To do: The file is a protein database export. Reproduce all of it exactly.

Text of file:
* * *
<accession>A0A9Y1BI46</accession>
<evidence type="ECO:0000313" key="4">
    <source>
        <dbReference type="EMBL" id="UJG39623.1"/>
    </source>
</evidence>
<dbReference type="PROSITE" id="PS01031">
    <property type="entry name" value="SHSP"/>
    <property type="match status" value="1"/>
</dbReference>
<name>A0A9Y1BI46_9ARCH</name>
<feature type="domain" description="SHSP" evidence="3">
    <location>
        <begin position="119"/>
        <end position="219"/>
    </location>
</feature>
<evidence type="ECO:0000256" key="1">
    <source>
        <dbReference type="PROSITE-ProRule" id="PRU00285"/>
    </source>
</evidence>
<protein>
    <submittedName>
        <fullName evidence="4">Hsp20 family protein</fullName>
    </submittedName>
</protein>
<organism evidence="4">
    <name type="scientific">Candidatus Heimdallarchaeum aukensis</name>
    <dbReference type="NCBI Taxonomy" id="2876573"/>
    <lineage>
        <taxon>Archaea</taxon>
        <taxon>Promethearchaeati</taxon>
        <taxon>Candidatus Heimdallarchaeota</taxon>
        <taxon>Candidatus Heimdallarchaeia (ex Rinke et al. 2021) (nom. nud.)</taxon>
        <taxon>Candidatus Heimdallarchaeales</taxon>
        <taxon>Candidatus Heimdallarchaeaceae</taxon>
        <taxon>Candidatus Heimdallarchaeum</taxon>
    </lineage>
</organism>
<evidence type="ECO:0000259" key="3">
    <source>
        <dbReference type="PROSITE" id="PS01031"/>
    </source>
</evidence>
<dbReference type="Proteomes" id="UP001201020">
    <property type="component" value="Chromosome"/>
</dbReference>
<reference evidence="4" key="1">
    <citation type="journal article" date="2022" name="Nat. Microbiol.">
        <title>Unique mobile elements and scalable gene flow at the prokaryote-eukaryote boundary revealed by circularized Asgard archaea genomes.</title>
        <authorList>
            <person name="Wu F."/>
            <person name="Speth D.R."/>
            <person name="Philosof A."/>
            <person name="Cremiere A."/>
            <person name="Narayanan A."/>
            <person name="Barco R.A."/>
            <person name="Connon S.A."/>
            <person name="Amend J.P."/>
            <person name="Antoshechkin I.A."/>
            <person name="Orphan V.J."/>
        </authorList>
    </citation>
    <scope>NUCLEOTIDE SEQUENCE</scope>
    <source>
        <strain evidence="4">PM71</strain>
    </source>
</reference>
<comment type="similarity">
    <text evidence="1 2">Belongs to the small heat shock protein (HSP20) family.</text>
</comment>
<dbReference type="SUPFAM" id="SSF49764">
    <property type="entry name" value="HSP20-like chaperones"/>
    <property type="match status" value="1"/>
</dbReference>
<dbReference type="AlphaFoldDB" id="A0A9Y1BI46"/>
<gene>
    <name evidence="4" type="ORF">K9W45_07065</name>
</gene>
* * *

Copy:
<accession>A0A9Y1BI46</accession>
<evidence type="ECO:0000313" key="4">
    <source>
        <dbReference type="EMBL" id="UJG39623.1"/>
    </source>
</evidence>
<dbReference type="PROSITE" id="PS01031">
    <property type="entry name" value="SHSP"/>
    <property type="match status" value="1"/>
</dbReference>
<name>A0A9Y1BI46_9ARCH</name>
<feature type="domain" description="SHSP" evidence="3">
    <location>
        <begin position="119"/>
        <end position="219"/>
    </location>
</feature>
<evidence type="ECO:0000256" key="1">
    <source>
        <dbReference type="PROSITE-ProRule" id="PRU00285"/>
    </source>
</evidence>
<protein>
    <submittedName>
        <fullName evidence="4">Hsp20 family protein</fullName>
    </submittedName>
</protein>
<organism evidence="4">
    <name type="scientific">Candidatus Heimdallarchaeum aukensis</name>
    <dbReference type="NCBI Taxonomy" id="2876573"/>
    <lineage>
        <taxon>Archaea</taxon>
        <taxon>Promethearchaeati</taxon>
        <taxon>Candidatus Heimdallarchaeota</taxon>
        <taxon>Candidatus Heimdallarchaeia (ex Rinke et al. 2021) (nom. nud.)</taxon>
        <taxon>Candidatus Heimdallarchaeales</taxon>
        <taxon>Candidatus Heimdallarchaeaceae</taxon>
        <taxon>Candidatus Heimdallarchaeum</taxon>
    </lineage>
</organism>
<evidence type="ECO:0000259" key="3">
    <source>
        <dbReference type="PROSITE" id="PS01031"/>
    </source>
</evidence>
<dbReference type="Proteomes" id="UP001201020">
    <property type="component" value="Chromosome"/>
</dbReference>
<reference evidence="4" key="1">
    <citation type="journal article" date="2022" name="Nat. Microbiol.">
        <title>Unique mobile elements and scalable gene flow at the prokaryote-eukaryote boundary revealed by circularized Asgard archaea genomes.</title>
        <authorList>
            <person name="Wu F."/>
            <person name="Speth D.R."/>
            <person name="Philosof A."/>
            <person name="Cremiere A."/>
            <person name="Narayanan A."/>
            <person name="Barco R.A."/>
            <person name="Connon S.A."/>
            <person name="Amend J.P."/>
            <person name="Antoshechkin I.A."/>
            <person name="Orphan V.J."/>
        </authorList>
    </citation>
    <scope>NUCLEOTIDE SEQUENCE</scope>
    <source>
        <strain evidence="4">PM71</strain>
    </source>
</reference>
<comment type="similarity">
    <text evidence="1 2">Belongs to the small heat shock protein (HSP20) family.</text>
</comment>
<dbReference type="SUPFAM" id="SSF49764">
    <property type="entry name" value="HSP20-like chaperones"/>
    <property type="match status" value="1"/>
</dbReference>
<dbReference type="AlphaFoldDB" id="A0A9Y1BI46"/>
<gene>
    <name evidence="4" type="ORF">K9W45_07065</name>
</gene>